i am so excited to have my husband, luke, in this space sharing his tips for planting annual flowers! if you have a garden-related topic that you'd like us to blog about, please comment below! thanks!
When we first moved to our farm and were planning out the garden Natalie had to convince me to devote space to flowers instead of planting it all to vegetables. I was reluctant, but conceded to her request. By the time the zinnias, cosmos, and sunflowers were in bloom I was so glad I let Natalie persuade me. Seeing our summer garden with flowers in full bloom always brings a smile to my face.
Here I’m going to discuss seeding summer flowers like zinnias and sunflowers, which we just planted in our own garden this week. For those of you in our region (Zone 6) it is time to plant summer flowers! For those of you North of us, wait to seed until soils have warmed or transplant after you’ve passed your last spring frost date.
I usually start zinnias from seed in the greenhouse, but this year I wasn’t able to so I’m just going to be talking about directly seeding in this post. Like with our directly-sown vegetable crops I start by digging a shallow furrow with a triangle hoe to plant into. I like having my drip tape laid out first so that I can use it as a guide to keep my rows straight.
Zinnias might just be our favorite garden flower. They are so vibrant and colorful and make beautiful summer bouquets. Especially since we can’t buy zinnias at the store, they are such a special treat to grow in the garden and have in our home.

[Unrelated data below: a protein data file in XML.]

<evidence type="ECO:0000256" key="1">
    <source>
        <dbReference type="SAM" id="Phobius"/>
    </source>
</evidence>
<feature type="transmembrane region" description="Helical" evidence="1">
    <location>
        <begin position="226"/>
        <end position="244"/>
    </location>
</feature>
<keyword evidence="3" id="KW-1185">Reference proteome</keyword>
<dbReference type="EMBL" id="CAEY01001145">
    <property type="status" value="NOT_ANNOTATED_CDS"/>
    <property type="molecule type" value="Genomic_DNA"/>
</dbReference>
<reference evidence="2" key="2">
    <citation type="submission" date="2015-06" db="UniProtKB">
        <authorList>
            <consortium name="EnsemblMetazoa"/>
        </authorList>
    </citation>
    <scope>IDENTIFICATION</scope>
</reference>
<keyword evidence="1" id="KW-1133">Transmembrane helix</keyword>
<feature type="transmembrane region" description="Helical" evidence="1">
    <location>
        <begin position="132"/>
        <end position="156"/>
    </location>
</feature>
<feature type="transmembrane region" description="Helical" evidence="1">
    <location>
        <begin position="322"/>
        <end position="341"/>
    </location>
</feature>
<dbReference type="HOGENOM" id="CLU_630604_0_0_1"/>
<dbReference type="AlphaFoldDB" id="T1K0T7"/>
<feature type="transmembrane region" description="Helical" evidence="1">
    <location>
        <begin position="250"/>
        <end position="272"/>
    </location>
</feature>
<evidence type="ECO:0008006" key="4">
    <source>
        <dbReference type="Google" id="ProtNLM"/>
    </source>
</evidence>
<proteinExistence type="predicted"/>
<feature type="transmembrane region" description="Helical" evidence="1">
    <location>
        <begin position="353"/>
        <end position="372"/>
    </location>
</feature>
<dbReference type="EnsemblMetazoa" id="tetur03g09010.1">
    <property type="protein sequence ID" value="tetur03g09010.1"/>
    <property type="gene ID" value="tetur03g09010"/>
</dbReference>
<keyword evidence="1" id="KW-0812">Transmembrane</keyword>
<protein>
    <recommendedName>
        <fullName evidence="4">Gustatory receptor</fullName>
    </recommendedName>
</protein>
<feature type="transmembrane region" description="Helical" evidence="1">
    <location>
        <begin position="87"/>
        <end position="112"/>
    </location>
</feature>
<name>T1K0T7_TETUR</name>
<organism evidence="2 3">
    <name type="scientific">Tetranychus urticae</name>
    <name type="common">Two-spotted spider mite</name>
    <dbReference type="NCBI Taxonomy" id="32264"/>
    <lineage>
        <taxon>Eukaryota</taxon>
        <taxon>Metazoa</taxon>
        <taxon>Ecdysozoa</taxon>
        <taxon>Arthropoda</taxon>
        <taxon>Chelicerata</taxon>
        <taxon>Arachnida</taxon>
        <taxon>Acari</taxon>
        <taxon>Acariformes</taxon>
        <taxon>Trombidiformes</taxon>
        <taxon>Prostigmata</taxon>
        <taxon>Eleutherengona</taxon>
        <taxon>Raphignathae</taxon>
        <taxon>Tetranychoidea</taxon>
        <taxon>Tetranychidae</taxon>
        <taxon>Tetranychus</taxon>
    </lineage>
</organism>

Because zinnia seed is light and non-uniform I find it easiest to sprinkle by hand. Zinnias should be sown 2 inches apart and then thinned to 9-12 inches between plants once they are starting to crowd. I recommend using a ruler at first to get a good handle on the correct spacing. They only need to be buried a 1/4 inch deep, so be sure your furrow isn’t too deep.
Sunflowers are a must for our garden as well. Not only are sunflowers a gorgeous accent in the garden, they are great for attracting and feeding pollinators which are vital for your flowering summer vegetable crops.
Because sunflower seed is large and fairly uniform I find it easiest to use the seed packet as a little seeder. I fold the lip of the packet so that the seed comes out one at a time and I tap the side of the packet to control how fast the seed slips out. Sunflowers can also be sown at 2 inches between seeds, 1/2 inch deep. Thin to 4-6 inches between single-stem varieties and 18-24 inches between branching varieties once the seedlings have started to grow.
Once the seeds have been dropped in the furrow I will use a trowel to scrape the soil back into the trench and cover the seed. Be careful not to bury the seed too deep. And make sure there is good seed-soil contact when you cover the seed, even taking the flat end of the trowel to pat down the soil to make sure it is firm.
Lastly, be sure to water in the seed thoroughly giving the beds a good soak with a water hose. I use drip tape for irrigation, but I will still water in my seeds with a hose-end sprayer to make sure they have plenty of soil moisture for germination. And be sure to keep the beds from drying out until the seedlings emerge. At this point it is critical that your seeds have plenty of moisture.
Stay tuned to see how our zinnias and sunflowers do this year. I can’t wait for those summer blooms!